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Additional Spread of Tamiflu Resistance In the United States
Recombinomics Commentary 06:21
September 10, 2009

Three state public health laboratories perform antiviral resistance testing and report their results to CDC. An additional two oseltamivir resistant 2009 influenza A (H1N1) viruses have been identified by these laboratories, bringing the total number to nine.

The above comments from the latest CDC update (week 34) describe two more cases of oseltamivir resistance in states that do their own antiviral resistance (CA, NY, WI). WI's week 34 report had no resistance in swine H1N1 and NY has not updated its site since the end of seasonal flu reporting in April, so it is likely that the two new cases are from California.  California has already reported resistance in an H1N1 hospitalized case in northern California, and the CDC has not identified a Tamiflu linkage, raising concerns that the H1N1 in this case is evolutionarily fit.  Moreover, the first evolutionarily fit pandemic H1N1 identified in Hong Kong was from a traveler from San Francisco, increasing concerns that evolutionarily fit H1N1 with H274Y is circulating in northern California.  The latest two cases are also likely form California, and although the week 34 report indicated these new cases had a Tamiflu linkage, the relationship between the collection date of the H274Y positive samples and the start of Tamiflu treatment remains unclear.

These nine cases in the US are in addition to three cases in Japan, three in Hong Kong and at least one each from Denmark, Canada, Thailand, China, and Singapore.  Thus, 20 cases have been made public, including at least two were evolutionarily fit.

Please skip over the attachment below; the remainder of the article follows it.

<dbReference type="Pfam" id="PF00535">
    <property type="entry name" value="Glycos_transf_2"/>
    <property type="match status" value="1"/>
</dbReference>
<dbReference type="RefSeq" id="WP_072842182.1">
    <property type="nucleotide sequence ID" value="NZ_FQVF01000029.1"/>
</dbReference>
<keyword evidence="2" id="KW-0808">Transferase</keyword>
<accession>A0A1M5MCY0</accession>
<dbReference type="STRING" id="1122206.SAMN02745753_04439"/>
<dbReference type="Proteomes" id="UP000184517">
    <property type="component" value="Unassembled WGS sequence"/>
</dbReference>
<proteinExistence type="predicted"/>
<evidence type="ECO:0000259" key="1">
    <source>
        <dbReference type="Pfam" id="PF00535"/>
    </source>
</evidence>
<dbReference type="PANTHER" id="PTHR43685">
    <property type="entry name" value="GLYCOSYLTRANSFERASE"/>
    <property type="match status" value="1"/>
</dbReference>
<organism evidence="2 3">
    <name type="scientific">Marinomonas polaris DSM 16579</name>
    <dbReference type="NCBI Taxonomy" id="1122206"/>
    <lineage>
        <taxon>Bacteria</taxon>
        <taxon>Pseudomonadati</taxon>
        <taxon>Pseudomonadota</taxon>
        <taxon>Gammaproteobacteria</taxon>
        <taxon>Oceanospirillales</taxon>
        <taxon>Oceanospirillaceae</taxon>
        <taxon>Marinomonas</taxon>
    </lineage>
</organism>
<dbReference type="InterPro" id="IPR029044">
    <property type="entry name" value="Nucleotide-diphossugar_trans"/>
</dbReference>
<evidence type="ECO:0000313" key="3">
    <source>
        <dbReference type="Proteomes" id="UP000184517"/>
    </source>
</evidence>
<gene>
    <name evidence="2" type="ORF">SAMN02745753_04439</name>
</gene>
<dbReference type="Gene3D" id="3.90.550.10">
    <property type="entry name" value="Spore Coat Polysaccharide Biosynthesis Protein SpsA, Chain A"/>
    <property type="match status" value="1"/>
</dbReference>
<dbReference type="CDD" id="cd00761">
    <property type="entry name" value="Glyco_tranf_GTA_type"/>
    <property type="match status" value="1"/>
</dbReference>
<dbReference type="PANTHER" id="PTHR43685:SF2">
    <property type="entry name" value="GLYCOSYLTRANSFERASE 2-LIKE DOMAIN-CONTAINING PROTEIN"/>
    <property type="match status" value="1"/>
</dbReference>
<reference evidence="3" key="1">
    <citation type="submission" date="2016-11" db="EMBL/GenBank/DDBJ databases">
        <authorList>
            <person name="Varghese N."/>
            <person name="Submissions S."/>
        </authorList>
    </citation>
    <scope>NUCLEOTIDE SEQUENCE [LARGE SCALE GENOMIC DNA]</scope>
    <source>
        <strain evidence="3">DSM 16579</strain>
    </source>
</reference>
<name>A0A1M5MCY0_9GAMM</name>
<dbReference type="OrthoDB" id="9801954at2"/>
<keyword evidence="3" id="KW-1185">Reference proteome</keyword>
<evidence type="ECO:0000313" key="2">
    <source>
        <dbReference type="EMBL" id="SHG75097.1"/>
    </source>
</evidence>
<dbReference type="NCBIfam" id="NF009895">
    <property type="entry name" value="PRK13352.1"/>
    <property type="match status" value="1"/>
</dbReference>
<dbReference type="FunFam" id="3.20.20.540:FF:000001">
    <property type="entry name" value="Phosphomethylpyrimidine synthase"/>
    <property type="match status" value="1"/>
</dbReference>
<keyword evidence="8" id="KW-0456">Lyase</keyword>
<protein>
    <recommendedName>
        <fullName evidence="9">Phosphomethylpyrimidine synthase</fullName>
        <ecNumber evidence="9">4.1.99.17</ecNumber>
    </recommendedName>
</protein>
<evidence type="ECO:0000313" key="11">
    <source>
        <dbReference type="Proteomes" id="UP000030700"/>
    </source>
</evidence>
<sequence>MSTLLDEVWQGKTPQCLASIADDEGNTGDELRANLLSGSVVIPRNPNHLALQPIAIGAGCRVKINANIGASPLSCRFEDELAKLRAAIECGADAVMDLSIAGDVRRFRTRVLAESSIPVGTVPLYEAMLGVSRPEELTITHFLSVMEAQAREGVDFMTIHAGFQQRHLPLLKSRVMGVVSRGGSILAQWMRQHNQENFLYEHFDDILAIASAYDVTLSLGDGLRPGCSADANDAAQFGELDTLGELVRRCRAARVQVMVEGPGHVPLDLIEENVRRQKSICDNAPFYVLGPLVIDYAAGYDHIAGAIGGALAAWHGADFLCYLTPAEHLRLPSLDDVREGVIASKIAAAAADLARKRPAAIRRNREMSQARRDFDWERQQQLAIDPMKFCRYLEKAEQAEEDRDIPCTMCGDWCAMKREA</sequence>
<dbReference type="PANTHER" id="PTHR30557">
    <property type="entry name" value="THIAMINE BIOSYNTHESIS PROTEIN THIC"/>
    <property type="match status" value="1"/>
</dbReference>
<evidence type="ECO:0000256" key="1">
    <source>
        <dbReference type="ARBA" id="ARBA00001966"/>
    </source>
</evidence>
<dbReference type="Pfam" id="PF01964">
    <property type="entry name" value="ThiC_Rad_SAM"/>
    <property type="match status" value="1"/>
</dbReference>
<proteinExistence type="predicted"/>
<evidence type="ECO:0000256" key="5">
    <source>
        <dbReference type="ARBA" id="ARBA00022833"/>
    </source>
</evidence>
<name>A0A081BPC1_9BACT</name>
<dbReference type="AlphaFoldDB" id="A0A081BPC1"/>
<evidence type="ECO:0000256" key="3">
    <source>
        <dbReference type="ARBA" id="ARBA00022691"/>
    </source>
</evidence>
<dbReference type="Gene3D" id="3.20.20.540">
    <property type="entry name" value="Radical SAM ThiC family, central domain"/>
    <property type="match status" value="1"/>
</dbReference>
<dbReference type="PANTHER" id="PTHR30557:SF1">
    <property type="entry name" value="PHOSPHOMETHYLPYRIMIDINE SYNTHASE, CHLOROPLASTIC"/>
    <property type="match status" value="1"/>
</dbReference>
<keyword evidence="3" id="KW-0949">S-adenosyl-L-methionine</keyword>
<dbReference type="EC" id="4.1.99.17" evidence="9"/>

Roche has recently issue a press release on reports of 13 Tamiflu resistant cases and noted that these cases were rare and expected because of prior Tamiflu resistant cases, including a rate of 4% in children.  However, the cases in children were many years ago in Japan, where sub-optimal doses of Tamiflu were used to treat symptomatic children.  Most of these children were infected with H3N2 and most resistance markers were not H274Y,  These cases represented an usual set of circumstances which have not prodiced any recent cases.  Indeed, there have been been no recent H3N2 cases resistant to Tamiflu, and all recent H1N1 cases (seasonal as well as pandemic) have involve just one change, H274Y.  Moreover, the seasonal cases were almost exclusivekly in patients who had not been treated with Tamiflu.

The latest report from Hong Kong describes another case in a patient that had not received Tamiflu, and was presumably from a brother (32M), who was posiive for Tamiflu sensitive H1N1 three days earlier.  The short time between the start of Tamiflu treatment and the appearance of resistance was similar to data fro Singapore.  The rapid appearance of H274Y in patients being treated with Tamiflu is similar to the rapid appearance of resistance in patients on prophylactic Tamiflu, strongly supporting the silent spread of a sub-population with H274Y,

Thus, the detected H274Y is not due to de novo spontaneous appearances, but were linked to widespread pandemic H1N1 with H274Y.

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